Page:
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GREENBERG: Analyzing 12 games in 21 days

Flyers columnist on how the Flyers came through in a demanding schedule to start the year

by Jay Greenberg @NHLFlyers

Unsolved remains the mystery of how a Flyer team supposedly worn down from 12 games in the first 20 games of the season has taken 26 more shots than its opponents during third periods. But after one more game-Saturday night in Montreal-shoehorned into the busiest earliest schedule in the Eastern Conference, we can move onto more explainable topics. 

The Flyers finished their fourth back-to-back set of the season Thursday night in Brooklyn by scoring with the goalie pulled for the second time in two nights and third in nine days. Those fumes they are playing on seem to be filling up their lungs just fine. 

Claude Giroux, who was going through concussion protocol while Matt Read was tying the game on a six-on-four, returned to send Jaroslav Halak sliding halfway to Uniondale with the only shootout goal, just before Michal Neuvirth outfoxed John Tavares with a pokecheck to preserve the Flyers' third straight victory. That's pretty good for a club not nearly as tired at the cliché that fatigue makes cowards of us all.

A good guess is that, yes, the shortage of practice days has at times shown with costly coverage mistakes that have cost the Flyers the bolt from the blocks that they really wanted. But their legs keep driving, a good sign with 14 more of these back-to-backs to come this season, three more than a year ago, when Philadelphia went 6-7-2.

"What we are doing shows mental toughness and good team play," said coach Dave Hakstol. "Tonight I didn't think anybody tried to do to much, just their part, especially against a fresh team."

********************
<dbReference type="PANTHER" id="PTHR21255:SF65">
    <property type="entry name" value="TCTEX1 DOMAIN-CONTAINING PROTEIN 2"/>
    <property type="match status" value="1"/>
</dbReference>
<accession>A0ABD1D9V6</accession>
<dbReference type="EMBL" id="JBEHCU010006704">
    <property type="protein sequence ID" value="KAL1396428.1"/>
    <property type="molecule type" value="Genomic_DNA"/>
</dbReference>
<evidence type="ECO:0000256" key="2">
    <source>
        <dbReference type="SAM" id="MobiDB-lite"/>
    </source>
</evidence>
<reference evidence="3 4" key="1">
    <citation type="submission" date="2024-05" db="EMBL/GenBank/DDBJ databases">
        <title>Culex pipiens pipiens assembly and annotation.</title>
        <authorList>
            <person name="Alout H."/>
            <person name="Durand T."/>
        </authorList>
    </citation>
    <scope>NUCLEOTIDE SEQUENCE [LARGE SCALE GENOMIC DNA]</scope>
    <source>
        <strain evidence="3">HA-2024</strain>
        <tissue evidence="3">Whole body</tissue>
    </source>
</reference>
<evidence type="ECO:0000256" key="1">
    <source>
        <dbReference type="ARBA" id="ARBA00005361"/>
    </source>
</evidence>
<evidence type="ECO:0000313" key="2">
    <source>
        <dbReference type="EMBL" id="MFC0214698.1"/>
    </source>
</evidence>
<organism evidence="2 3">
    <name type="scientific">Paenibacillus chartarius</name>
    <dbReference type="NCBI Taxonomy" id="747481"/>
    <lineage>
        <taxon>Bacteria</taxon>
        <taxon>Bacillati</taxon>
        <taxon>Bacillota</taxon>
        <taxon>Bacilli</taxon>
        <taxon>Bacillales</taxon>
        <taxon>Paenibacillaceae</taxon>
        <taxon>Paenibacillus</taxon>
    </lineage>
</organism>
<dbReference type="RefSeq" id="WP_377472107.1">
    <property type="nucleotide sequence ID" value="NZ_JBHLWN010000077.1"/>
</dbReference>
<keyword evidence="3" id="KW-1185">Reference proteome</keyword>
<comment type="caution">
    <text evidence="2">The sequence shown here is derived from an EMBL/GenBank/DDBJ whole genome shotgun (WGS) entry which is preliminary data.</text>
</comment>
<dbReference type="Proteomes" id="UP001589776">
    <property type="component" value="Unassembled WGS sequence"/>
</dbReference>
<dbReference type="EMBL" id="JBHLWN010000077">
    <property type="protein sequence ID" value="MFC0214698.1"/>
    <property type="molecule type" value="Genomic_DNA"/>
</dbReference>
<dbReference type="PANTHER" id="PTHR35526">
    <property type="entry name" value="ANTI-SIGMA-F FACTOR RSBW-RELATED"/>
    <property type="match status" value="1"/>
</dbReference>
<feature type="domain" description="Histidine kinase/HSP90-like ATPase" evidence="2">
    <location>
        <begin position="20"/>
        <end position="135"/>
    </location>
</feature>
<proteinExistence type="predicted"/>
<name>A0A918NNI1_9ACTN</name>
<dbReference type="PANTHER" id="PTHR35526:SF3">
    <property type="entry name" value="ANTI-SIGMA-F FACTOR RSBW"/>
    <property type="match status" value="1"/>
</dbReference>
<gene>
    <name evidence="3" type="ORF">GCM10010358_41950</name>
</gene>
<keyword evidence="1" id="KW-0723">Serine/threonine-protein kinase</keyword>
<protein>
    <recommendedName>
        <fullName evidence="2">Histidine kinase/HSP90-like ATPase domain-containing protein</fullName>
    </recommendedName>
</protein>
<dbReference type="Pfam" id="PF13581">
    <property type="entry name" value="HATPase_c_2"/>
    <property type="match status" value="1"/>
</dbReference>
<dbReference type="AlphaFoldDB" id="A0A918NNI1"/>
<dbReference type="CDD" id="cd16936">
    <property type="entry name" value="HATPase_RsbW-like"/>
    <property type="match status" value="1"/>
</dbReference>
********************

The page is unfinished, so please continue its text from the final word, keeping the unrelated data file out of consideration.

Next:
Let the record show that the four Islander wins this season have all come against clubs that had played the previous night. So certainly fresher legs can makes a difference but it doesn't trump confidence. The Isles, coming off a 6-1 lambasting by Tampa Bay, looked like an offensively-challenged team looking around for the departed Kyle Okposo and Frans Neilsen. The Flyers appeared to be a club that, as Hakstol implied, is learning how to manage a game, a critical trait in developing the kind of personality required to play into June. 

As much as the Flyers beat themselves up for night after night having to come from behind, they also have taught themselves to be comfortable doing so. As long as arrogance doesn't set in that they can win with just a 40-minute game, these rallies certainly beat the alternative, and besides Thursday night at the Barclay's Center the start was pretty good. Hakstol's team took 11 of the first 12 shots, drew two penalties and went on to control most of the contest. 

The Flyers did not look exhausted. It is much too early in the season for that. "Playing games is a good thing," said Giroux, "You get in a rhythm."

You can do that in January, too; the 2015-16 Flyers being an example. But as the freshness fades, the injuries pile up, and the races bring out more desperation in their opponents, the harder it becomes to get on a roll.

The Flyers, who haven't had a good sustained first 20 games start since their 11-6-3 in 2011-12, and vowed to have learned the hard lessons of repeatedly having to playing catch-up after December 1, probably wouldn't have signed up for 6-5-1 after 12 contests. But the reality of the reduced practice days, breaking in rookies Ivan Provorov and Travis Konecny into instantly-trusted roles and goaltending not as good as it figures to become again, Hakstol's team has come through a demanding first weeks in relatively good shape.

The extra games, not just this three-game winning streak, have put the Flyers in the second wild card position. But 6-5-1 after 12 games beats last year's 4-6-2, the 5-5-2 of 2014-15, and certainly the 3-9-0 in 2013-14.

Twenty games will tell you more than just 12, just like 40 will tell you more than 20. 

After a respectable start, a ghastly 1-8-2 stretch in November put Craig Berube's 2014-15 team in a hole from which it never was able to extricate itself. So we are really just at the start of the start.

After Montreal, the Flyers enter a period when they will play only 11 times in 24 days. The next contests on consecutive nights are Thanksgiving week in Florida and Tampa, against two playoff teams in 2015-16. So the operative word for this schedule is that it only gets lighter, not easier. 

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